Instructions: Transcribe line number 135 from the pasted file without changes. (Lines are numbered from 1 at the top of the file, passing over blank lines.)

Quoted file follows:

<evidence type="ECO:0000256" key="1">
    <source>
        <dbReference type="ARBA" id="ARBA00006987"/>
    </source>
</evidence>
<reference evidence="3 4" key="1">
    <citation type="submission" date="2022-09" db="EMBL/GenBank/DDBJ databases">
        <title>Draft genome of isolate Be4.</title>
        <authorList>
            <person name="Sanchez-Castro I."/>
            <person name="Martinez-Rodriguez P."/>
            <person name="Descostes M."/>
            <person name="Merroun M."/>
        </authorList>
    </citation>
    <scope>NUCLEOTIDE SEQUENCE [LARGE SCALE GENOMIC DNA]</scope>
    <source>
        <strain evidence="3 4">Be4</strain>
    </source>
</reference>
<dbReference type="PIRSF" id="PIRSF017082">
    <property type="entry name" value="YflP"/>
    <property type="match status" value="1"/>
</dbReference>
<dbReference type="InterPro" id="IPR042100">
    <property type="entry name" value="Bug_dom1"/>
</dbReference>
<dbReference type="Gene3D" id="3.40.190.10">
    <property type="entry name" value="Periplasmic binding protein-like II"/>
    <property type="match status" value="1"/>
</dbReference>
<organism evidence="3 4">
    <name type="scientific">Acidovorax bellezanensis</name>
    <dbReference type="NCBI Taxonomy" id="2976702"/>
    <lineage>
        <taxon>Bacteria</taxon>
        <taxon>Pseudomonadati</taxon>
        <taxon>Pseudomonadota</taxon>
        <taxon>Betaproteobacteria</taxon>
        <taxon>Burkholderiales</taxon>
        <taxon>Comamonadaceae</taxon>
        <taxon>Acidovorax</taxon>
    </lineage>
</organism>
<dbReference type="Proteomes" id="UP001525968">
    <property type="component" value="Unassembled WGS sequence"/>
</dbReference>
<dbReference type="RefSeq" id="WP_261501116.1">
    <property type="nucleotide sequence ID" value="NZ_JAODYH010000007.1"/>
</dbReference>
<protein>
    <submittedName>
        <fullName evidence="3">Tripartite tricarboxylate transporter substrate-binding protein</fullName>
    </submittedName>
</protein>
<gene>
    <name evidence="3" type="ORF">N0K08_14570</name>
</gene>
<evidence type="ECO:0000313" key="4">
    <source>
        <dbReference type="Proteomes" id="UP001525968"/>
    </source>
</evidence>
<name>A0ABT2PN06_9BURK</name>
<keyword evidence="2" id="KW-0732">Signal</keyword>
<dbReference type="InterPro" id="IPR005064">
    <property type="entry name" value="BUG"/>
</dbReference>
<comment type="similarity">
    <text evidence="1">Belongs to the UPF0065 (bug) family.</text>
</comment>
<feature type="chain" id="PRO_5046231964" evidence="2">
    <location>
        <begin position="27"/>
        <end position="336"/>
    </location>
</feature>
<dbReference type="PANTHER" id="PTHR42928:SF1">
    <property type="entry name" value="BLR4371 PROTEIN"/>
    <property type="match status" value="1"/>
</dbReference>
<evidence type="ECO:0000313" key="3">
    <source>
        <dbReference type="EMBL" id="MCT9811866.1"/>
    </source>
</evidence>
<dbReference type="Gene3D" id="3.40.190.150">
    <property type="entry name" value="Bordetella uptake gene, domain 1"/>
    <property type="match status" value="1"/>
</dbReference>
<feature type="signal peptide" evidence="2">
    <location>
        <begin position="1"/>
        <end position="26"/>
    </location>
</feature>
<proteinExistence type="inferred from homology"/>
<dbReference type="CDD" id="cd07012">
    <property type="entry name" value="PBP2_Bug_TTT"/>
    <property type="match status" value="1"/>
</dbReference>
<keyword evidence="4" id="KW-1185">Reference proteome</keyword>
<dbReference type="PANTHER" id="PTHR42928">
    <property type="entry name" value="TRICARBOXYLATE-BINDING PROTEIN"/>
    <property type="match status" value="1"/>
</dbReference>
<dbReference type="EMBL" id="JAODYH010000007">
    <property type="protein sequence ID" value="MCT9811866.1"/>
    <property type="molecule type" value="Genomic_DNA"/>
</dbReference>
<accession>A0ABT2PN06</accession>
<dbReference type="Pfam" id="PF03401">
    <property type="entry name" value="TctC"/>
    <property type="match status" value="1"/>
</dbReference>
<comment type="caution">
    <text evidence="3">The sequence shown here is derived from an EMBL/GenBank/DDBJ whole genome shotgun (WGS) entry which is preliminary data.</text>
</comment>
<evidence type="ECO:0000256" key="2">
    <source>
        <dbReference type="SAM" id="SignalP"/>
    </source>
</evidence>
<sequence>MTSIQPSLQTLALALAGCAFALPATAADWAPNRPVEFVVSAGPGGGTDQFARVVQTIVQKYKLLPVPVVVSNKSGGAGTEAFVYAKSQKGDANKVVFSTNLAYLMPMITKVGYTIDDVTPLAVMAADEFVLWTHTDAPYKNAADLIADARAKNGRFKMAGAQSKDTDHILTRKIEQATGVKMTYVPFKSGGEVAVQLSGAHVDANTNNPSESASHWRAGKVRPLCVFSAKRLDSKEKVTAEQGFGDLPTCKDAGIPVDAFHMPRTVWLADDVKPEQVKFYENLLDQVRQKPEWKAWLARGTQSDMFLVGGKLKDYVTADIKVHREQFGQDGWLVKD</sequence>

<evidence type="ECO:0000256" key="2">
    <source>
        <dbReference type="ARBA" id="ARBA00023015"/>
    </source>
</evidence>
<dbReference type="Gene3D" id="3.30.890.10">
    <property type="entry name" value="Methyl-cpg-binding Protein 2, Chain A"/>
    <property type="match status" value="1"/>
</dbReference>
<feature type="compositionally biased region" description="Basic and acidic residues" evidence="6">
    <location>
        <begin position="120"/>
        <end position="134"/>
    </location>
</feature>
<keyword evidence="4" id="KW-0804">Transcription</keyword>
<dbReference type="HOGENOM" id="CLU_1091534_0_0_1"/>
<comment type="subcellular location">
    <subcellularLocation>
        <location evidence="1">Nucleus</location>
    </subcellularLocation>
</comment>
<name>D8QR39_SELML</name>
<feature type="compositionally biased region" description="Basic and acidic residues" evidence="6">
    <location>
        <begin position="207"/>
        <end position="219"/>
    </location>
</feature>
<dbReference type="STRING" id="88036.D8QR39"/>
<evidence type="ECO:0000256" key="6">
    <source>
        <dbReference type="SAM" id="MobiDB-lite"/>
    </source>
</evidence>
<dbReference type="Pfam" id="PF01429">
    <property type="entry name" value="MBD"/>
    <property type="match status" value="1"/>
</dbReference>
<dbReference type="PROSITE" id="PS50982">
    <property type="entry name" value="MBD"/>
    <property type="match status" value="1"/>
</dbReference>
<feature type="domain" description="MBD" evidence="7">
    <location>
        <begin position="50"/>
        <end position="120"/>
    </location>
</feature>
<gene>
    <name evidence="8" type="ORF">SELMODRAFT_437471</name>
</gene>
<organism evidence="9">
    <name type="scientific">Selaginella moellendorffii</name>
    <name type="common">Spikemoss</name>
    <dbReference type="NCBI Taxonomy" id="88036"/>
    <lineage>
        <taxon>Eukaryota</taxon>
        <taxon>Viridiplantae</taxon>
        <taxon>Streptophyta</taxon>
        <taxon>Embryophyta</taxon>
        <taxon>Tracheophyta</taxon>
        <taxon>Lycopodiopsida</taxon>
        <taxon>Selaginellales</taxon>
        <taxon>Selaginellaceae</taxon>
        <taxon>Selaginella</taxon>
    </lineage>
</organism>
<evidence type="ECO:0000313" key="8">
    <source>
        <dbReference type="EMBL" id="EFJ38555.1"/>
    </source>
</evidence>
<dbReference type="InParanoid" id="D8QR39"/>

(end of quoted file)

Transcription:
    <location>